Fitzgerald, you see, filled an interesting role with the Pittsburgh Pirates. Hired by former Baseball Prospectus author Dan Fox (who was hired by the SABR-savvy Neal Huntington), who has headed up the Pirates’ analytics department since 2008, Fitzgerald’s position filled an interesting void, bridging the analytics team with those who are charged with implementing on-field strategies. There’s long been a disconnect between “the nerds upstairs” and the guys in the clubhouse. Explaining to players the optimal place to be positioned on the field, which pitches to avoid to certain hitters, or how a road park might effect how far the ball will travel when hit to the outfield can be troublesome — with so much repetition in baseball, players become creatures of habit well before they make the majors. And while there were attempts prior to Fitzgerald’s hiring in Pittsburgh to discuss these issues, they always happened in the home dugout or the manager’s office. Where Fitzgerald’s situation varied is that he went on the road with the Pirates, keeping the dialogue flowing with coaches and players, not letting a long road trip get in the way of making adjustments. Let Ben Lindbergh explain from this fabulous piece back in 2014:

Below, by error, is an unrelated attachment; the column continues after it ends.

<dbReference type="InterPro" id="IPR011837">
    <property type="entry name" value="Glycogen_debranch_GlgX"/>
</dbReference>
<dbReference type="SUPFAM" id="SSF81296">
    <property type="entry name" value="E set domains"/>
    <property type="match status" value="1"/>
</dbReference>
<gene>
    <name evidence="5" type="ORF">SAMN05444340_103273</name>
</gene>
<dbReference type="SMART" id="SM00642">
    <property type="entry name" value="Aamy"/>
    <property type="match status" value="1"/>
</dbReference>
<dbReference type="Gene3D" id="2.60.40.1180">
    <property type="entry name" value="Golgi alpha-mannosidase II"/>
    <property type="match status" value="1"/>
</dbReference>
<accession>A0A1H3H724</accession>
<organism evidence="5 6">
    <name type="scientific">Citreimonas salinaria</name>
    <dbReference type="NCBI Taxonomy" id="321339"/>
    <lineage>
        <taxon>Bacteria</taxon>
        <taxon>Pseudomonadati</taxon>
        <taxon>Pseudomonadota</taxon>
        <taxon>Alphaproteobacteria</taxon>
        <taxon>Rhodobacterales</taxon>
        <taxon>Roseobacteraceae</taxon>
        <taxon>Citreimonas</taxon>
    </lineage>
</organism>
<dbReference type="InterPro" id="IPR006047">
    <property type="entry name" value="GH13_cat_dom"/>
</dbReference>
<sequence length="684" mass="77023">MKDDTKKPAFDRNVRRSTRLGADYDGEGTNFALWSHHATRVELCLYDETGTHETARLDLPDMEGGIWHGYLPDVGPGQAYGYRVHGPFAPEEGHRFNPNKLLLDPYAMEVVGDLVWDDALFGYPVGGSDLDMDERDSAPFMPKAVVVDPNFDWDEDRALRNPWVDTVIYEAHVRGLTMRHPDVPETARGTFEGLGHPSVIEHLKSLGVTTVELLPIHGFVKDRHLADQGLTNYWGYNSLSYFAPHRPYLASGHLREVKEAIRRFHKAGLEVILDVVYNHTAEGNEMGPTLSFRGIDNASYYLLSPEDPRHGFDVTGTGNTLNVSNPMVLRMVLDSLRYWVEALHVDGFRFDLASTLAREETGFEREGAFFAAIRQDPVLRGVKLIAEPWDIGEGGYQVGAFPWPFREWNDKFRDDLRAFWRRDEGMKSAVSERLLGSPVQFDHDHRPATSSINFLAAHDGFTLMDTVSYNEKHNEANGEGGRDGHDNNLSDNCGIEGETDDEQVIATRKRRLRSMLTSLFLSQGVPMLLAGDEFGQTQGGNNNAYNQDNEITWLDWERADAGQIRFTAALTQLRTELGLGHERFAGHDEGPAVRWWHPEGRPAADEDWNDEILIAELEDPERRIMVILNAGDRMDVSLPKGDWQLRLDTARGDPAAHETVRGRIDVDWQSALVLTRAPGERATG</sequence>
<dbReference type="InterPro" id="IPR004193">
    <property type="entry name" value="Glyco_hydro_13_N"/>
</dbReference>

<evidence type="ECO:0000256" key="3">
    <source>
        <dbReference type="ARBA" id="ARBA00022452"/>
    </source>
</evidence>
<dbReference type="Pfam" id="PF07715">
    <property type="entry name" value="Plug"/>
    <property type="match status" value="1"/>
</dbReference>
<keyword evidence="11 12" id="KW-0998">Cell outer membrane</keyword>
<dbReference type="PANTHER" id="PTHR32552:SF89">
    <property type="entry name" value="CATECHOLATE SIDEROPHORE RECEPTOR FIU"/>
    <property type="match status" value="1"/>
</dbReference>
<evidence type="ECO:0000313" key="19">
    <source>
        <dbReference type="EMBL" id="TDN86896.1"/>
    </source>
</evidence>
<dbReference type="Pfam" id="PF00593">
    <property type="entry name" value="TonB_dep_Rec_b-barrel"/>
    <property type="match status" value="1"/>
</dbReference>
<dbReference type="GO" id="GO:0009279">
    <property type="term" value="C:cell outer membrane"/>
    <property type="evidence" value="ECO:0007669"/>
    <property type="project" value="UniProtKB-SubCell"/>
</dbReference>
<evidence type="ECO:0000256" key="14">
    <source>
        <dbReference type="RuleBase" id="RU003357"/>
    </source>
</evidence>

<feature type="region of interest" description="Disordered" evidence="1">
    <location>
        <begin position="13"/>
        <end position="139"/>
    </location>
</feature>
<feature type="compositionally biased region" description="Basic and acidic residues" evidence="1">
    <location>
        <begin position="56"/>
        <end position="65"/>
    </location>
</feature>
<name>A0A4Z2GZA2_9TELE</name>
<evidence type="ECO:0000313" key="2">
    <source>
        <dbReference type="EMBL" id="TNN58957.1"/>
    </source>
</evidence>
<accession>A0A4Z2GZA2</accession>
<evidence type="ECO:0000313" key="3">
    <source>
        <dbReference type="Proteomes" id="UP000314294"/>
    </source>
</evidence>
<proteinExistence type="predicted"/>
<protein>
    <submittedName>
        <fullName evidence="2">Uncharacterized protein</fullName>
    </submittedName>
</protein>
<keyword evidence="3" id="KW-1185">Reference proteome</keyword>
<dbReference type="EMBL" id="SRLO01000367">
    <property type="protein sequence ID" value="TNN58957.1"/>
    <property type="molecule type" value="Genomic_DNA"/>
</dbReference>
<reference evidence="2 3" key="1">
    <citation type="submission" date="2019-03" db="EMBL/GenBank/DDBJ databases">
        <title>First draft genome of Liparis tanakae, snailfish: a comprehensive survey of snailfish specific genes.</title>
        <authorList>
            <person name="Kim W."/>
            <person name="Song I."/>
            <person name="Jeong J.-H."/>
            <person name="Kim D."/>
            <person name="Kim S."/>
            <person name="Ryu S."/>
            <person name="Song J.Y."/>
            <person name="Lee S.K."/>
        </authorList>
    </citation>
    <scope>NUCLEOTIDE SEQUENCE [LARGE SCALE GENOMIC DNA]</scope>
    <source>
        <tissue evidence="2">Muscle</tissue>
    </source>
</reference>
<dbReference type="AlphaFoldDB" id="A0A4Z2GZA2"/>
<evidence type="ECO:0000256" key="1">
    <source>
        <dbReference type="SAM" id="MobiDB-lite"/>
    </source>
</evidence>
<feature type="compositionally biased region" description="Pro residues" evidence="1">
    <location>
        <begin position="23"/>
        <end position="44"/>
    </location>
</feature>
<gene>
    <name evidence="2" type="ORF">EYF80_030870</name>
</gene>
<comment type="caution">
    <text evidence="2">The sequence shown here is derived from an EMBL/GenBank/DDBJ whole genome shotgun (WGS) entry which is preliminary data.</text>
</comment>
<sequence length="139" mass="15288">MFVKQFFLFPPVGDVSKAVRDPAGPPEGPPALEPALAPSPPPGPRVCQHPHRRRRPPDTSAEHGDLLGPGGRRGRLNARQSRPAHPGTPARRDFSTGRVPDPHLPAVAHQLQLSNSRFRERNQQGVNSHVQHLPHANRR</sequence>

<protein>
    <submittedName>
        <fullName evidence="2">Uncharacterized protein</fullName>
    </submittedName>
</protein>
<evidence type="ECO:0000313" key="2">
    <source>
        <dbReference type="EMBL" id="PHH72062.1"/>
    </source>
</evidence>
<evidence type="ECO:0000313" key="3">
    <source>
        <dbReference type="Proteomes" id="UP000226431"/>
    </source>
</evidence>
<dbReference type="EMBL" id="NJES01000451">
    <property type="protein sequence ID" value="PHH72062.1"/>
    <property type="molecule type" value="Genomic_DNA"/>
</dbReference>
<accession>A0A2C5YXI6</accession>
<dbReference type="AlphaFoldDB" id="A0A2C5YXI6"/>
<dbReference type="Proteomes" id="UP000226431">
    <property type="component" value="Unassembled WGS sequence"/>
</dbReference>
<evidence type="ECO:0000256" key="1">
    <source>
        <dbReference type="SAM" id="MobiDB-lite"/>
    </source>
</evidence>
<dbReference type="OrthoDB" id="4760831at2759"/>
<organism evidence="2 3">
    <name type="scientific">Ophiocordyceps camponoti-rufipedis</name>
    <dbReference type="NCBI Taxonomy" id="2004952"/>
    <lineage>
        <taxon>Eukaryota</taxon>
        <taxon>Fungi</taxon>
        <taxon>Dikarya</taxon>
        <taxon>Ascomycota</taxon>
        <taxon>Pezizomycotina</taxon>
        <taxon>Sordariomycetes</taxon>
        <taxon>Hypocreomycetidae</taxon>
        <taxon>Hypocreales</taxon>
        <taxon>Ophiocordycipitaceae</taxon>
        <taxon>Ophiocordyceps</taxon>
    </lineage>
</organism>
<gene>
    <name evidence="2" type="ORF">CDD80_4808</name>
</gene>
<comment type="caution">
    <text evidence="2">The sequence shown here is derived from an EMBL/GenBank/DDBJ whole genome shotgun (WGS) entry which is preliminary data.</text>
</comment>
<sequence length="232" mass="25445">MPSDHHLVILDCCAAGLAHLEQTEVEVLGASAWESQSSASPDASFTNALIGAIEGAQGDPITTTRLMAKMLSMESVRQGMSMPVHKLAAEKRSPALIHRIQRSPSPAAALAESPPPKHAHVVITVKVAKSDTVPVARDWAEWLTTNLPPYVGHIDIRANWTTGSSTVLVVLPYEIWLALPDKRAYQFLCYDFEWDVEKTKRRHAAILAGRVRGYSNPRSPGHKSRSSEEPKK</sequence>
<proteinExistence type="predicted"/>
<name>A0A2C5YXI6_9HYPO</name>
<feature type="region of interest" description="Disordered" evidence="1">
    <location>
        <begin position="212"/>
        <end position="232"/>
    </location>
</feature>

Last offseason, (Dan) Fox and (Neal) Huntington floated the idea of Fitzgerald becoming a fixture on the road. Some managers might have resented the suggestion, regarding Fitzgerald’s presence as an intrusion into the field staff’s traditional domain. (Clint) Hurdle, however, was happy to have the help. “If you think you have an idea that he could do better or that we could do better, he’s not territorial,” Fox says.
“The big thing for us was speeding up the feedback loop,” Fitzgerald explains. Even in an ultra-connected world, calls, texts, and emails go unanswered, unreturned, or worse, unmade, eating up time that could be better applied in other ways or depriving both coaches and analysts of important information.
For Fox, the advantage of sending Fitzgerald on the road is the speed with which the front office can respond to changing conditions. That wasn’t possible without “having somebody there that hears more of the conversations and is a part of more of them,” he says. “In the past, during home stands a lot of information would get shared, but not as much when the team was on the road. There are a lot of things that come up on the road that maybe we forget about or we lose some of that by the time it gets translated back to us, and so we can’t act on it effectively.”